|Publication number||US6065082 A|
|Application number||US 09/191,961|
|Publication date||May 16, 2000|
|Filing date||Nov 13, 1998|
|Priority date||Aug 6, 1996|
|Publication number||09191961, 191961, US 6065082 A, US 6065082A, US-A-6065082, US6065082 A, US6065082A|
|Inventors||Dana Lynn Blair, Gordon Taylor Davis, Cloyd Stanley McIlvaine|
|Original Assignee||International Business Machines Corporation|
|Export Citation||BiBTeX, EndNote, RefMan|
|Patent Citations (10), Referenced by (39), Classifications (4), Legal Events (6)|
|External Links: USPTO, USPTO Assignment, Espacenet|
This is a continuation of patent application Ser. No. 08/695,279 filed Aug. 6, 1996, now U.S. Pat. No. 5,859,984.
1. Field of the Invention
This invention relates to the field of data communications in general and more particularly to communications between computers which are connected via elements of wide-area networks. Such networks may be either public or private, and may support only data communications or a mixture of data, video and audio (voice) communications.
2. Prior Art
The use of communications networks to disseminate information is well known in the prior art. A conventional communications network includes a plurality of data terminal equipment (DTE) interconnected by a transmission network. The DTE may include a plethora of devices including computers, telephone, workstations, file servers or the like. Likewise, the transmission network may include a plethora of signal transmission media including optical fiber, conduction wires, wireless media satellite or the like. The sine-qua-non of a good communications network is the ease with which a DTE, sometimes called a station, can communicate with another station in the network. This condition is often called interoperability. The prior art has fostered interoperability by establishing standards.
Among the faster growing type of DTEs which can be connected in a communications network are Personal Computers (PCs). The communications capabilities of personal computers have evolved around industry standards for asynchronous communications, based on a specific asynchronous communications component, the INS8250A manufactured by National Semiconductor Corporation, also referred to as a Universal Asynchronous Receiver/Transmitter (UART). The UART has been connected to industry standard personal computers (PCs) using specific addresses within the PCs input/output address range. Specific PC interrupt levels have also been assigned to connect to the UART, in order to provide more efficient feedback to the PC of the current state of the communications component. The interface between the PC and the UART, consisting of a range of addresses and a PC interrupt level, are referred to in the industry as a communications port or COMM port. A typical PC will define one or more COMM ports by reserving blocks of addresses within its input/output address range, along with the interrupt level(s) typically associated with asynchronous communications.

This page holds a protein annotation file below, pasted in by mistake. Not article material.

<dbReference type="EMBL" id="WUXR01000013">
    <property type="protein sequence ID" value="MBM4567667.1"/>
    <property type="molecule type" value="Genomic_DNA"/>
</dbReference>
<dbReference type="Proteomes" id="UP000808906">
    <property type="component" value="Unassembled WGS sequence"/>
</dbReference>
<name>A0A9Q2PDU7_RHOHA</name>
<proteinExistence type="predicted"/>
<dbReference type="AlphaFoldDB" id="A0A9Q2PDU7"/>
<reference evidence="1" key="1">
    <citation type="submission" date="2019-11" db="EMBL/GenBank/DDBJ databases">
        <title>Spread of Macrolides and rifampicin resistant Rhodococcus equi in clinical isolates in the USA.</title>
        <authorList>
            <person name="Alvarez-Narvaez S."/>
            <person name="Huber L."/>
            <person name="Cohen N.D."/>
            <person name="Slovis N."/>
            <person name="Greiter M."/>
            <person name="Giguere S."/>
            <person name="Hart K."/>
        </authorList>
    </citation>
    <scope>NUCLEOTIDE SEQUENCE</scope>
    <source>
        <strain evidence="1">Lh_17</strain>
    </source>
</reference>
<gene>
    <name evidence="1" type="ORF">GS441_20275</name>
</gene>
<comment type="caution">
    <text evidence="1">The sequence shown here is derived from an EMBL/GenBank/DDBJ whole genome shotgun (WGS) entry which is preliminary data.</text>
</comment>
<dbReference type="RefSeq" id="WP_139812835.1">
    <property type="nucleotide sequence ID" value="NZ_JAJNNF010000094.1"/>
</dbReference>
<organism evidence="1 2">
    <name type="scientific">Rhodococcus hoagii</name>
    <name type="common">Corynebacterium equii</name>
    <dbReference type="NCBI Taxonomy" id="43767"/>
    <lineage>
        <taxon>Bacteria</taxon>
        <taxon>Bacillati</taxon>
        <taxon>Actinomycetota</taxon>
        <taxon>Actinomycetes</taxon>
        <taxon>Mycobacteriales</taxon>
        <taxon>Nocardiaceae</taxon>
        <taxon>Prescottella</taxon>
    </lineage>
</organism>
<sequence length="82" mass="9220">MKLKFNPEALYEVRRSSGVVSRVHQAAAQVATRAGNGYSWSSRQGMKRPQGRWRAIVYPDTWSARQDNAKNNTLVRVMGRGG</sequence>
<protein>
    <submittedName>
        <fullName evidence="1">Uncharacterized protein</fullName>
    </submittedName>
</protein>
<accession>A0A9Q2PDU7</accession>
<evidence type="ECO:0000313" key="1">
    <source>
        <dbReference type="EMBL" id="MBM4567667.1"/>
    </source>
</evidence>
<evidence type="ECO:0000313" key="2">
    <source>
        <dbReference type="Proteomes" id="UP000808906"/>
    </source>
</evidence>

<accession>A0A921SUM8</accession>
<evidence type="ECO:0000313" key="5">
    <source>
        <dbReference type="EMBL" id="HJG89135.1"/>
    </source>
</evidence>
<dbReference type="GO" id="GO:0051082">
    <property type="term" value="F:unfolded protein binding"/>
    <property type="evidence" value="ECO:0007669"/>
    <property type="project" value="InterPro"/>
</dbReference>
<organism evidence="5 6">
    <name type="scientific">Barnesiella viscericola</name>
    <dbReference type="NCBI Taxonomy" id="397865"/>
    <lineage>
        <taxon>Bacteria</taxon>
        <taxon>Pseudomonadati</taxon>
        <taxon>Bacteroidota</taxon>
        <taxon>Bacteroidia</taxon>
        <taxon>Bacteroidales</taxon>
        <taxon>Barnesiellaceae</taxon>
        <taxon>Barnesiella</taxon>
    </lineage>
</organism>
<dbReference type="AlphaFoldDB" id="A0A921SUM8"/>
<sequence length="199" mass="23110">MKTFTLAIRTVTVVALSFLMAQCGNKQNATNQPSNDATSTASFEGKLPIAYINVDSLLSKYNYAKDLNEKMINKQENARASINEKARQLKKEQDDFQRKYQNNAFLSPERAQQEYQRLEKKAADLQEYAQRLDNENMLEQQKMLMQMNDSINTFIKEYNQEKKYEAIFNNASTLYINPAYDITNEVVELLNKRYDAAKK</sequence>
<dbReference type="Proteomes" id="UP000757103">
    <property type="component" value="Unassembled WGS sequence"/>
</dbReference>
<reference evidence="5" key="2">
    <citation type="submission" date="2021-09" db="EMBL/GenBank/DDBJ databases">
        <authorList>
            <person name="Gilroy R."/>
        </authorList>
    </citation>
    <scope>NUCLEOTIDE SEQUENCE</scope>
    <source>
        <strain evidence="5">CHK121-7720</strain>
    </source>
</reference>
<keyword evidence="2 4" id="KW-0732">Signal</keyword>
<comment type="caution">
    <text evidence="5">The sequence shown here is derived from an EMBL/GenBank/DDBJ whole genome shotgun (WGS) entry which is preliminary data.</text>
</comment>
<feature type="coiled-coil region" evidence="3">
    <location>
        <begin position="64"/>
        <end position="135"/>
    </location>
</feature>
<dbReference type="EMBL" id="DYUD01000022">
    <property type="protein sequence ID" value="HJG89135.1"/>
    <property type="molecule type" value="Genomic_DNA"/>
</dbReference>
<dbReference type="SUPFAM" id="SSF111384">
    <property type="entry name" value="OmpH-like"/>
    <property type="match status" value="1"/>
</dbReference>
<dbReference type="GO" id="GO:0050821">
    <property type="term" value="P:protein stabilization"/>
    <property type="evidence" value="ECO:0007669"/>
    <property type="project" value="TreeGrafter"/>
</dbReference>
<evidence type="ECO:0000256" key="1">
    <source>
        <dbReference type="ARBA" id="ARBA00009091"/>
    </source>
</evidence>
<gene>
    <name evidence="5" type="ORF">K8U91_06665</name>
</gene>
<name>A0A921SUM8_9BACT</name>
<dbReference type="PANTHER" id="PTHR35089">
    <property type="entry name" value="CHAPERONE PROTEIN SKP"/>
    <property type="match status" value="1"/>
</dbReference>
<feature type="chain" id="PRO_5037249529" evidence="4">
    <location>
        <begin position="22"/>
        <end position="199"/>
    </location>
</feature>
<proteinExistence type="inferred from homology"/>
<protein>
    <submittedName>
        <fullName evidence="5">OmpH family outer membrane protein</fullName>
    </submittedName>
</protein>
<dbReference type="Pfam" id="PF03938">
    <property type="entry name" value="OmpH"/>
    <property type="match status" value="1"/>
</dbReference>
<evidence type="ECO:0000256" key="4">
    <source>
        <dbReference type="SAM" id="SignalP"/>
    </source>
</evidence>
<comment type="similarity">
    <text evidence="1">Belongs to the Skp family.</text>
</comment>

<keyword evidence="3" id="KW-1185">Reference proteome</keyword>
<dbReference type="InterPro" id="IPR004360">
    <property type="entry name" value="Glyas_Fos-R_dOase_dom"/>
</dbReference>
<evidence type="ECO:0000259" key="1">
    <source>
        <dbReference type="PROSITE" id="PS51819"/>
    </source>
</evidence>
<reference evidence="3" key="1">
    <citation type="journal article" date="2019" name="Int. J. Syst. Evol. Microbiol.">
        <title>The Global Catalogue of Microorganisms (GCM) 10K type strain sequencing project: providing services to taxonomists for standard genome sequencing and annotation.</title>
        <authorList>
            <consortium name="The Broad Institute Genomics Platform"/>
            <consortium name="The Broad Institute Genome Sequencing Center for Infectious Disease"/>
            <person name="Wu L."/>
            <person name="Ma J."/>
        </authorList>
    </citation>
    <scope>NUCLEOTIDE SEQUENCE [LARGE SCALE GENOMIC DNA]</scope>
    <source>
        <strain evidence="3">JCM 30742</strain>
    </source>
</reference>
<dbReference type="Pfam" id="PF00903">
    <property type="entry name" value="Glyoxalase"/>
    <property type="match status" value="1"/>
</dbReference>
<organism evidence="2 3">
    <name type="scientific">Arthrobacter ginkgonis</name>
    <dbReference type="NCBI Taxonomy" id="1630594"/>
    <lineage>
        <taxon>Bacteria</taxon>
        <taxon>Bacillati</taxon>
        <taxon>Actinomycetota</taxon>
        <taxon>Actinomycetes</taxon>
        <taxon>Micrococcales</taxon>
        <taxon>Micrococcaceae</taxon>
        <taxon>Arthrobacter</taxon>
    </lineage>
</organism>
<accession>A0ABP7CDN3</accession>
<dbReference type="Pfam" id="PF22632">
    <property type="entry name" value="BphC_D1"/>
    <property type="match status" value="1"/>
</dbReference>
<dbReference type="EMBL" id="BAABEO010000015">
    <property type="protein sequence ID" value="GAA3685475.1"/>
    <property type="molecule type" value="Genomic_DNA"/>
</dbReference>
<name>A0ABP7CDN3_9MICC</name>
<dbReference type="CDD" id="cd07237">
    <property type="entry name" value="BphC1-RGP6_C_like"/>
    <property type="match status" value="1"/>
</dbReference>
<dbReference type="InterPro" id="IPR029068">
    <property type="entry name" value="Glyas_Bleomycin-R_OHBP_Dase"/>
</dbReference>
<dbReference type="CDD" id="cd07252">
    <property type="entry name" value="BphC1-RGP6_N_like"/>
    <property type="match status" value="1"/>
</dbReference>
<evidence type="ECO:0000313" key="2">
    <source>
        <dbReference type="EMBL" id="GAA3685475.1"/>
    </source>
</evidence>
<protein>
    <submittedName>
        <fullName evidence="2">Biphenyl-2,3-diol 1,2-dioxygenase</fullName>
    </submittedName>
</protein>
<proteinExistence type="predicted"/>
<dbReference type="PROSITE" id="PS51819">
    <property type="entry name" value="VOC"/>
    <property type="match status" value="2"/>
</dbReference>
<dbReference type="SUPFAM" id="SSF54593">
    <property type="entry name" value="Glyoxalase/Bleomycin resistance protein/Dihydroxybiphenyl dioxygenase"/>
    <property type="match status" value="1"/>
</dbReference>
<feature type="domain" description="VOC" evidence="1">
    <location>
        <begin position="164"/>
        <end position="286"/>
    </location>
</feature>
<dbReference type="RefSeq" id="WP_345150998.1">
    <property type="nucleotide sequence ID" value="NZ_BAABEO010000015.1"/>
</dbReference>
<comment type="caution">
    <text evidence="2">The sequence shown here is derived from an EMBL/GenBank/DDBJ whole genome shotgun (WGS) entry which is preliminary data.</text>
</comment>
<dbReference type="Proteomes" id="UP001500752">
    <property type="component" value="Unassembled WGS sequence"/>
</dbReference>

The COMM port interface is capable of handling only one byte of data at a time. Typically, an interrupt is generated after each byte of data has been transmitted or received, notifying the PC that the UART is ready to transmit the next byte, or that the PC should read the most recently received byte. Some extensions to the standard COMM port have been developed which allow multiple bytes to be processed with a single interrupt by making use of a small buffer memory. In either case, the PC interrupt response time gates the rate at which a COMM port can transmit and receive data, and depending on the data rate used for communications and processing requirements of other programs running in the PC, may prevent the PC from providing data as fast as the communications link can handle it. Typically, the transmit process is more affected by this problem because it is typically allocated a lower priority interrupt than that assigned to the receive process. This limitation does not present a problem with asynchronous transmission since each byte is processed as an independent entity. The UART will send "marks" (logic 1) between transmitted bytes, and can fill in the time between bytes with as many "marks" as necessary.